While I try to have a variety of topics in our business blog, I am also that anal sort (yes, slap me) who wants a blog post that is befitting of a business blog, one that’s thoughtful and not written just because I have to spit something out on the blog.
That is certainly not my style.
Which is why sometimes, just sometimes, I have too many things and topics to write about but not enough time to do so. Ah… the bane of 21st century living!
But this blog allows me to ramble along – knowing that friends like you will forgive me if I ramble too much and get too “cheong hei”.
A few months ago, our Taman Sri Nibong Residents’ Association hosted a short briefing by at the clubhouse for the volunteers of The Buddhist Tzu-Chi Merits Society.
To cut a long story short, the Tzu-Chi folks are proposing to convert an old, abandoned food court in our taman into a recycling waste sorting centre. It is by no means an easy or cheap endeavour.
It means taking up the entire food court area of 10,000 square feet and doing what’s needed to make it into a place where residents can come, drop off their recyclables and get an education about reducing the wastefulness of our daily lives.
And they need to pay a fee to MPPP to use this abandoned food court.
Now what’s interesting is this – the money generated from recycling will be used to fund the Tzu-Chi Dialysis Centres (they have one in Gottlieb Road and another in Butterworth and they have plans to build another centre by next year). Tzu-Chi Dialysis centres are free for kidney patients. Yes, that’s right. Free.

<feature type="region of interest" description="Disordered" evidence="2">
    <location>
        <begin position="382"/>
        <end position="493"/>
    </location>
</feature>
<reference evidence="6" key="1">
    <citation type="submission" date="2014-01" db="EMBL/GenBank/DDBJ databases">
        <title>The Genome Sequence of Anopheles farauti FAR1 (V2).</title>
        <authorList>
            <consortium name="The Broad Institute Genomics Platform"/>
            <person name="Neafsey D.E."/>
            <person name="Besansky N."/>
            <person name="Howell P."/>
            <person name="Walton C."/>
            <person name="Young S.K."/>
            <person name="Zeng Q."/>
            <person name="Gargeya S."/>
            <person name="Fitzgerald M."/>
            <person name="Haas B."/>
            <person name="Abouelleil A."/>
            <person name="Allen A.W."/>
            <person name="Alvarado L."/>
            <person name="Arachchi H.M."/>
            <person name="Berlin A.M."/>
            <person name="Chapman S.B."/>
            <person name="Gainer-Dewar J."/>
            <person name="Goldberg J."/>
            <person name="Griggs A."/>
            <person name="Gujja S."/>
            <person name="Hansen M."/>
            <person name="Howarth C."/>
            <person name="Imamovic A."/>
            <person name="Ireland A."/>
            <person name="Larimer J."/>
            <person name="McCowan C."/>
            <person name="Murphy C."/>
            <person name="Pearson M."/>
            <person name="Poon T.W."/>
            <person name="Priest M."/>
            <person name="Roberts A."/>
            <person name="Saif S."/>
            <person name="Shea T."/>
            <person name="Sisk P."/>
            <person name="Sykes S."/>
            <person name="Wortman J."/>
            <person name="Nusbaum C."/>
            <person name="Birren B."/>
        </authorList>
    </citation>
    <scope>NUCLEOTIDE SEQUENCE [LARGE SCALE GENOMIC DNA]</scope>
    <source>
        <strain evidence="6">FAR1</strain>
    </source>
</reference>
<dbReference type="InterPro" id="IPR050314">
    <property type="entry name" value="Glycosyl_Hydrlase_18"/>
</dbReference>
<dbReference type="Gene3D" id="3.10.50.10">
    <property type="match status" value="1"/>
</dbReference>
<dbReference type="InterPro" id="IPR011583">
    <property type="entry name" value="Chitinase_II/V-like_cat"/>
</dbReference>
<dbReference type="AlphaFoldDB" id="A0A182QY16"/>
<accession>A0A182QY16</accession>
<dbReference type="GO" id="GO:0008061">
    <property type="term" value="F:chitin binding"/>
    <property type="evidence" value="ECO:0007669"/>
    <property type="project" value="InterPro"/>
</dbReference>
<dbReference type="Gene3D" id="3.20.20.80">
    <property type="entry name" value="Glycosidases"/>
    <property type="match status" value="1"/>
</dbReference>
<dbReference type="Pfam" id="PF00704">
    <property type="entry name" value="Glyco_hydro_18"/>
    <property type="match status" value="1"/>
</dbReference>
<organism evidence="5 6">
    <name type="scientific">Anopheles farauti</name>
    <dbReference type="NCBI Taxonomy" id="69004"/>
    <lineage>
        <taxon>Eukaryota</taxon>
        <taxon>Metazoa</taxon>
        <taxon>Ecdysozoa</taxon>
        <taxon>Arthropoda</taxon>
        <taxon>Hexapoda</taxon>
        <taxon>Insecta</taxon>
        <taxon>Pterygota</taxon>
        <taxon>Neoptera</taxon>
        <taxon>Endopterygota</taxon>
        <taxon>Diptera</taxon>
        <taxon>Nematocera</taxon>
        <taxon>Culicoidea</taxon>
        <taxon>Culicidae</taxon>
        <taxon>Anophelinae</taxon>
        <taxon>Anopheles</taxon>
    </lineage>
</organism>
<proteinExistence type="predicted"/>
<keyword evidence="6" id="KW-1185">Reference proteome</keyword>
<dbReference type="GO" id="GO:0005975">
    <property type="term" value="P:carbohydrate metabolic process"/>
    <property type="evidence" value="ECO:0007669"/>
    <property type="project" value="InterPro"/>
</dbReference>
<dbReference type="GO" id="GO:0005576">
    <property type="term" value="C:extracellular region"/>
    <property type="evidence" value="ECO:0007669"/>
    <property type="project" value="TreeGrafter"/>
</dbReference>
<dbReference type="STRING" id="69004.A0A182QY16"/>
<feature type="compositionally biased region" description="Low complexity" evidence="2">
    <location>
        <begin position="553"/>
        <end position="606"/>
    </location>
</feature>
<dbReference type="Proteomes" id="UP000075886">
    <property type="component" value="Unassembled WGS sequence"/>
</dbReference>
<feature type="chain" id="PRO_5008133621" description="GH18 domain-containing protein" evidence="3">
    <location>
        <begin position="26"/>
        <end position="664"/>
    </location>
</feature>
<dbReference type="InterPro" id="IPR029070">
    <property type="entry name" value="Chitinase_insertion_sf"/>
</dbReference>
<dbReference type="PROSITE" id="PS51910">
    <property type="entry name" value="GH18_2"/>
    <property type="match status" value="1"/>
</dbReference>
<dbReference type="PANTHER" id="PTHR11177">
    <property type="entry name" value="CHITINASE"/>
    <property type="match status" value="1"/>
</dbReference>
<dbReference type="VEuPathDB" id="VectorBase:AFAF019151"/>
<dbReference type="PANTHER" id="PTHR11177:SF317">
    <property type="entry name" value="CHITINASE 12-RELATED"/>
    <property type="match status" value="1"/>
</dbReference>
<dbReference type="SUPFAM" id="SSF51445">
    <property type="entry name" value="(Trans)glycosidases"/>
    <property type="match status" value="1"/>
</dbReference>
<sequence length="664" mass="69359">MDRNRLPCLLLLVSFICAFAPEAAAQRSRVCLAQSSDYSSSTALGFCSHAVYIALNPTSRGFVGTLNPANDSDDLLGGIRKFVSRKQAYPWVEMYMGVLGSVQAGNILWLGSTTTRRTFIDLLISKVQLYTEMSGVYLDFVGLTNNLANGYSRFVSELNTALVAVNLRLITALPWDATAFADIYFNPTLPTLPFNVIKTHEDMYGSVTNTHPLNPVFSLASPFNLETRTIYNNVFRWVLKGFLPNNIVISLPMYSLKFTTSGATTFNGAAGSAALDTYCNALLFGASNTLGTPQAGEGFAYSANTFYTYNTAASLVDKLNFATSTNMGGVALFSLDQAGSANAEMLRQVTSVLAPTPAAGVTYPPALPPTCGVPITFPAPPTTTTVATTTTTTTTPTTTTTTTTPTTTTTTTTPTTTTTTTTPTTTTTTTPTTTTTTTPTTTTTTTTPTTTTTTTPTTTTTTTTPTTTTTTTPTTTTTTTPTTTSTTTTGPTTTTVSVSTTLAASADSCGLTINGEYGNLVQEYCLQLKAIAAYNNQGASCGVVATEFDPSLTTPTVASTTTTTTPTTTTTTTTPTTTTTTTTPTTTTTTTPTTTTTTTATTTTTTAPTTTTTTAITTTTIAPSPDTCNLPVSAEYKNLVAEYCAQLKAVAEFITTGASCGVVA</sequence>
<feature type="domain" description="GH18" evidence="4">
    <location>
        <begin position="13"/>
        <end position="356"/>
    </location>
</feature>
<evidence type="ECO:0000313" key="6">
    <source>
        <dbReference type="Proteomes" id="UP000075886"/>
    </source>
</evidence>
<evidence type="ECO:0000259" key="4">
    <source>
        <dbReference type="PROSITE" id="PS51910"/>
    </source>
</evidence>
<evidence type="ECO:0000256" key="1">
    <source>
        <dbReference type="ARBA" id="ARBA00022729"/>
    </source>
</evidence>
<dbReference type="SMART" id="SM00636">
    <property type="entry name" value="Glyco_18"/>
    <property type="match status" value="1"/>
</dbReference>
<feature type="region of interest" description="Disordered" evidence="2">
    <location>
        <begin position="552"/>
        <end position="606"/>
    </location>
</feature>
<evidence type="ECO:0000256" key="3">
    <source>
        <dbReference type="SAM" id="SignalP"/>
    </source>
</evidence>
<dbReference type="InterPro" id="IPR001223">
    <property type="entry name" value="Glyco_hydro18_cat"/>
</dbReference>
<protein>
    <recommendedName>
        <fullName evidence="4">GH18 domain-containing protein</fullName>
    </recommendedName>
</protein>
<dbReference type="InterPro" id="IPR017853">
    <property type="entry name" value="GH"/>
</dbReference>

Like all communities, you will get people who are downright rude and negative about change. Any change.
Anything is to be feared even before they hear why it’s needed.
The thing that plays in their heads is that tune they choose to hear.
And funnily, even another well-known social organization started joining the fray, saying that THEY should be given the priority to manage and turn the the abandoned food court into a library and community centre.
This organization which shall be unnamed (because it will certainly shame some people who’ve always associated this organization with good community work) had the cheek to say that they want to give back to the community here. They had 2 years to raise the funds to do something but never did. Not until Tzu-Chi came along and said they wanted to do something. All of a sudden, this other group felt threatened!
Anyway, I think many of them felt afraid that a Buddhist a.k.a religious group was coming into Taman Sri Nibong. All the silly comments from some residents just makes me feel that religion makes us all suspicious of each other.
That aside, Nic and I had to go see for ourselves a real working Tzu-Chi recycling centre in Taman Lumba Kuda. A bunch of us residents turned up on a Saturday afternoon to listen and understand how the recycling centre handles its waste as well as re-educate the people about recycling.
We saw a pleasant, quiet and green environment where volunteers silently sorted out the different piles of recyclables. Even with the paper category, there’s white paper and coloured paper. Above all, it was clean.
They even grew a garden around the recycling centre. It resembled quiet, restive area for communities to mingle, talk to each other and help sort and re-bundle trash.
They even accept old PCs and clothes. The PCs will be refurbished and sent to Myanmar. Many internal parts of the PC can be reused.